The proliferation of ballistic missiles that can deliver weapons of mass destruction halfway across the world is a matter of growing urgency and concern, as is the fate of agreements limiting the development of such deadly weapons. The Bush administration's scrapping of the ABM Treaty and pursuit of a huge National Missile Defense initiative are dramatic evidence of this concern. Yet there remains much uncertainty about the viability of missile defense. If defenses fall short, strong security regimes will be necessary to contain missile proliferation.
Since 1987, more than thirty states have agreed to restrict their transfer of missiles and related technologies under the Missile Technology Control Regime (MTCR). During the MTCR's first decade, several regional powers were thwarted from advancing their missile ambitions. Subsequently, however, states such as North Korea, Iran, Pakistan, India, and Israel have tested medium-range missiles and others have expanded their missile arsenals.
Dinshaw Mistry critically examines the successes and limitations of the MTCR, and suggests five practical ways to strengthen the regime. The author's exhaustive research offers new and detailed insights on the technology and politics of missile programs in Iran, Iraq, North Korea, Pakistan, India, Israel, Egypt, South Korea, Taiwan, and other countries. Mistry also shows how international cooperation, security regimes, and U.S. foreign policies of engagement and containment with these states can halt their missile programs.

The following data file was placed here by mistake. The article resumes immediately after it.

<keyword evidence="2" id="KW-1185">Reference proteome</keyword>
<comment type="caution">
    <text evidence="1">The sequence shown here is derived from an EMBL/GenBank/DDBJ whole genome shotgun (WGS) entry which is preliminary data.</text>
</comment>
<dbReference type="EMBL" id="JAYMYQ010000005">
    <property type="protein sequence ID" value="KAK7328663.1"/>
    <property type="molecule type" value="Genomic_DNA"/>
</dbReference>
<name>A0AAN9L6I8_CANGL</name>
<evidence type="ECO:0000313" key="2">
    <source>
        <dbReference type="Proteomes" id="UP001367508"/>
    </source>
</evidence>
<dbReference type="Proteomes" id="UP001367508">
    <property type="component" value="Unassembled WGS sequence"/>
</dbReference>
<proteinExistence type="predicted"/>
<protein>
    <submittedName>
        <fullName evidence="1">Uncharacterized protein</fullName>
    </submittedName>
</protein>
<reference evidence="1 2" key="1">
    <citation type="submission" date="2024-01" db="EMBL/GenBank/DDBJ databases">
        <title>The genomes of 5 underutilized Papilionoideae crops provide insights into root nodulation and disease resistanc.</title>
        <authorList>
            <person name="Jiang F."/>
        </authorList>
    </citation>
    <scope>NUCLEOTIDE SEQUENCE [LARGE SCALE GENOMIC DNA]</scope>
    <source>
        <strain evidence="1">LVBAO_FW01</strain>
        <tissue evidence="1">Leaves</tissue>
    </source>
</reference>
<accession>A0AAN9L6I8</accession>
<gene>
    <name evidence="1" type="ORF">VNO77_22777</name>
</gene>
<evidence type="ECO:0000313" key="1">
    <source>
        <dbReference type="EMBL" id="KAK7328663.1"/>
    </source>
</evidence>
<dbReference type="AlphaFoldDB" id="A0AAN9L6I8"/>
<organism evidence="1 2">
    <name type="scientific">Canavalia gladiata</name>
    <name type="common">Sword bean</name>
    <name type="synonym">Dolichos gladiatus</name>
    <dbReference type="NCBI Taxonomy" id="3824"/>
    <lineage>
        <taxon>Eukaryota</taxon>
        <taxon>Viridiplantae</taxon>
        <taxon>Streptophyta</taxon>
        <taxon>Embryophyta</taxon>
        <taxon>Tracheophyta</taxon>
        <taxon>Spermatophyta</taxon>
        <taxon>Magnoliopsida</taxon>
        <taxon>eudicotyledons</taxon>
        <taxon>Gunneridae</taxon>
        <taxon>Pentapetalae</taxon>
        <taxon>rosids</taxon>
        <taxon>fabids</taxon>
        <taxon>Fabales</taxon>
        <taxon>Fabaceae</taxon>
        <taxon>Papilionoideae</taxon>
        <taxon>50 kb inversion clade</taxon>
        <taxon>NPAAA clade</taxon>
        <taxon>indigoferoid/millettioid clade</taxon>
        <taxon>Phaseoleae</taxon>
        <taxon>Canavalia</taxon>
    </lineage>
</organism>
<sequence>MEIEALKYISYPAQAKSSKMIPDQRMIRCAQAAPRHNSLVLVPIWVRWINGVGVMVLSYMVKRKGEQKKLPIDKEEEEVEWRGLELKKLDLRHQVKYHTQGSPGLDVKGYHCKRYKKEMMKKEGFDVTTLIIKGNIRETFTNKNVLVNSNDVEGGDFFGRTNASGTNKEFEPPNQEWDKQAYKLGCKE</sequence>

Mistry's book is the first comprehensive study of the MTCR and of international efforts to contain missile proliferation. Policymakers, scholars, and the general reader will find this book a valuable contribution to the subjects of arms control, ballistic missile proliferation, multilateral cooperation, and international security regimes.
For the author's update, go to http://www.washington.edu/uwpress/books/UpdateApril2009.pdf